AY: 2008-09
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CITATION:
Installation services provided by a foreign enterprise which are inextricably connected to the sale of goods are not assessable as "fees for technical services" or as "business profits" under the DTAA

Though service of installation is covered by the FTS clause as well as Installation PE clause of the India China treaty and though the installation contract (including period of after sales service) exceeded 183 days, the income from installation activity was neither taxable as FTS nor as business income since (i) the service of installation was inextricably connected to sale of goods, the same could not be treated as FIS or FTS (ii) specific installation PE clause in India China Treaty will override General FTS clause (iii) the aforesaid threshold limit of 183 days would have to be applied to the actual period of installation (which was less than 183 days) and not the contractual period

Posted in All Judgements, Tribunal

DCIT vs. Alstom Projects Ltd (ITAT Mumbai)

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DATE: October 28, 2015 (Date of pronouncement)
DATE: May 26, 2016 (Date of publication)
AY: 2007-08 & 2008-09
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CITATION:
(i) Important law laid down on applicability of transfer pricing provisions to non-AEs, Law on (ii) deductibility of unpaid service-tax u/s 43B and (iii) carry forward of losses of amalgamating company u/s 72A and Rule 9C explained

Disallowance of unpaid service tax could not be made under section 43B where the assessee did not claim the same in its Profit and Loss account. Where the assessee fulfilled all the conditions prescribed under Section 72A read with Rule 9C, the AO could not deny the claim of carry forward of losses pertaining to the amalgamating company

Posted in All Judgements, Tribunal

LÓreal India Private Limited vs. DCIT (ITAT Mumbai)

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DATE: May 4, 2016 (Date of pronouncement)
DATE: May 7, 2016 (Date of publication)
AY: 2008-09
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CITATION:
Transfer pricing of AMP Expenditure: In the case of a manufacturer operating in a competitive industry, high AMP expenditure cannot be assumed to have been incurred for the benefit of the brand owner. The TPO has to prove that the real intention of the assessee in incurring AMP expenses was to benefit the AEs and not to promote its own business. Also, if the assessee has reported high turnover & profits & offered to tax, the basic ingredient required to invoke s. 92 that there is transfer of profit from India remains unproved. In the absence of the AO/ TPO showing that there is a formal/ informal agreement to share the AMP expenditure, the adjustment cannot be made. The matter cannot be remanded to the AO/ TPO for reconsideration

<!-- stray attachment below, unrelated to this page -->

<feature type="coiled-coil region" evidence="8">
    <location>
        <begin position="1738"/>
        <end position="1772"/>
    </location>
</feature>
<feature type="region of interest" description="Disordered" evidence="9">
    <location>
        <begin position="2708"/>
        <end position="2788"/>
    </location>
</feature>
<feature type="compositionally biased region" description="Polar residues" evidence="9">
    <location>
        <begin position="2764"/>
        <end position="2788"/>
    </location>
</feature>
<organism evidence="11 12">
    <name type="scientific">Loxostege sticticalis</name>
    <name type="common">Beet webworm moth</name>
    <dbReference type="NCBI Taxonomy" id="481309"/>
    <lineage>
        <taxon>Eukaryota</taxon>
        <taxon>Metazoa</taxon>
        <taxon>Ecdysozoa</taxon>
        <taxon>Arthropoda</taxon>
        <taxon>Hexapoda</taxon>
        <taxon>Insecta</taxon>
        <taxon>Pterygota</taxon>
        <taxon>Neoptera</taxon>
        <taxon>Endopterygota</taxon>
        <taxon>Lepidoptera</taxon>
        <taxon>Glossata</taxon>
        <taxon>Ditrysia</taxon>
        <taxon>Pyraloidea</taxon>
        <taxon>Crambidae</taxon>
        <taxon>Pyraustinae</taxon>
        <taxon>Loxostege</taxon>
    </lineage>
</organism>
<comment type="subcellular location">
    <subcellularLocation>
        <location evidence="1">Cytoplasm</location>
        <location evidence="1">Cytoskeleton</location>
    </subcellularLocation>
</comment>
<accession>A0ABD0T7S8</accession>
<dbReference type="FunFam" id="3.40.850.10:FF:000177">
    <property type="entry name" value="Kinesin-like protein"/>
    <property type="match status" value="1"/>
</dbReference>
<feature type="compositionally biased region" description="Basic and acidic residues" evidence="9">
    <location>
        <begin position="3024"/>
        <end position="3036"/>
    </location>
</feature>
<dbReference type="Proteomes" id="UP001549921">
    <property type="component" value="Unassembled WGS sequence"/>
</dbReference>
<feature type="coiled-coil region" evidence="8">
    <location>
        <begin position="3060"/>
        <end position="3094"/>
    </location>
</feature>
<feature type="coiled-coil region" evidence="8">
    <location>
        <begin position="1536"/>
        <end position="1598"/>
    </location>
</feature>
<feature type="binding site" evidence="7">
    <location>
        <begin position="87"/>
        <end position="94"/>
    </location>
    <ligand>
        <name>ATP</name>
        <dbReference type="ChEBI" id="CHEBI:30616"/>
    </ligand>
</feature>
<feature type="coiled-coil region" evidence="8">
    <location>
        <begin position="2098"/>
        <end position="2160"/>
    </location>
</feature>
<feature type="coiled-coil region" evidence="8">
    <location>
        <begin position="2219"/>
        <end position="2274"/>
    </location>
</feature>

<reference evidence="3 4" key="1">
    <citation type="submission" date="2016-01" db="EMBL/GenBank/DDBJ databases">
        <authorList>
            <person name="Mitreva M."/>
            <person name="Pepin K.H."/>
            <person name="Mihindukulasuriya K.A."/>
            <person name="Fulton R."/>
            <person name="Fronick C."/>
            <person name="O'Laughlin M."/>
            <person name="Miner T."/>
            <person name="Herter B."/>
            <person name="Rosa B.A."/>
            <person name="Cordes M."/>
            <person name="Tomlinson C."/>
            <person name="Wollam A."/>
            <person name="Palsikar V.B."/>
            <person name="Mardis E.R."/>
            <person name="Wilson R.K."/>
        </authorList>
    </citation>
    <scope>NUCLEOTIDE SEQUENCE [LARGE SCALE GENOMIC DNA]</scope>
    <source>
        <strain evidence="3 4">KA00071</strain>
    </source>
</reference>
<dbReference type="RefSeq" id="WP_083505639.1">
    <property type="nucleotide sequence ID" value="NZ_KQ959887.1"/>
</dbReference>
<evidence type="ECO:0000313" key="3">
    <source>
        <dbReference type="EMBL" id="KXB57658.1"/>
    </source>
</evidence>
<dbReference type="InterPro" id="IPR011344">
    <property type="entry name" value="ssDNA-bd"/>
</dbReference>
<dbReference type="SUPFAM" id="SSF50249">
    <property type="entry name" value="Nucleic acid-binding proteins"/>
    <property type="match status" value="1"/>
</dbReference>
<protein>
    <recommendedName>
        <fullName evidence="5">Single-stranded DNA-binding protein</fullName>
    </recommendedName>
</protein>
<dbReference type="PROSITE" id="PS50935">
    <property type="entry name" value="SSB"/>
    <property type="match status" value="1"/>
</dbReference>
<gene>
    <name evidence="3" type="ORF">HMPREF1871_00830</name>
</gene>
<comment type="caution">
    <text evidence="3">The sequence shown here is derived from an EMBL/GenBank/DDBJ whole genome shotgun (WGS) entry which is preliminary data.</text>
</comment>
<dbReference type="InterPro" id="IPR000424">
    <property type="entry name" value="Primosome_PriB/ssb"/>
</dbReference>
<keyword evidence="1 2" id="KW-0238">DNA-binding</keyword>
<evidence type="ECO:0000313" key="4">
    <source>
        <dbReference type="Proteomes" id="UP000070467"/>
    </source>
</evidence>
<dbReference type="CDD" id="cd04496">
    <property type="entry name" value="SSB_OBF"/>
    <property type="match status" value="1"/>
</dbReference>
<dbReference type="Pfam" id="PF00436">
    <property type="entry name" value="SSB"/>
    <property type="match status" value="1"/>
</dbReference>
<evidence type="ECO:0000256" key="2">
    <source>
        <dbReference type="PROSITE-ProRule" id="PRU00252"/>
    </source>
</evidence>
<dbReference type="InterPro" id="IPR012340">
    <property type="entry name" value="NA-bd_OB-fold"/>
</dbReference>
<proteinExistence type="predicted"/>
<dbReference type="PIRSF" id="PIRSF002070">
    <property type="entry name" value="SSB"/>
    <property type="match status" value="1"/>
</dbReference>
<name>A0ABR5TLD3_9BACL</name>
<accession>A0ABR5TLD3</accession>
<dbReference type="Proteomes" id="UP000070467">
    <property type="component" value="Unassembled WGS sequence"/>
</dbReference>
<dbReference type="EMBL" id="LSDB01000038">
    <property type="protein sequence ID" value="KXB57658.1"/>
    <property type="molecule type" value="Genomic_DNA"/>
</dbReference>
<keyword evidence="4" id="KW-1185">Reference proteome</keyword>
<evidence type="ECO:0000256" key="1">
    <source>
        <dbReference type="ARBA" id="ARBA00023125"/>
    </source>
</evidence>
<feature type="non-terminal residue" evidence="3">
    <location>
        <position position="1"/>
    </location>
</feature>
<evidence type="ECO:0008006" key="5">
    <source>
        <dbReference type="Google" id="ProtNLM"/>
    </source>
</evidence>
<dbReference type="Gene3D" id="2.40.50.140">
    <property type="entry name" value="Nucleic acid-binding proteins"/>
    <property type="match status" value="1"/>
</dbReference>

In these circumstances, the fundamental question to be answered is to decide as to whether in absence of any agreement for payment of AMP expenses by the AEs can it be held that there was an international transaction only on the basis that AMP expenditure, incurred by the assessee, would have benefitted the AEs, who owned the brands used by the assessee. In our opinion, the arguments suffers from the very basic flaw that it presumes that the assessees would incur AMP not to promote its own business. In other words, the TPO has failed to prove that the real intention of the assessee in incurring advertisement and marketing expenses were to benefit the AEs and not to promote its own business. The turnover of the assessee proves that during the year under consideration the assessee had done a reasonably good business, as stated earlier. The resultant profit was offered for taxation in India. Therefore, transferring of profit from India, the basic ingredient to invoke the provisions of section 92 of the Act, remains unproved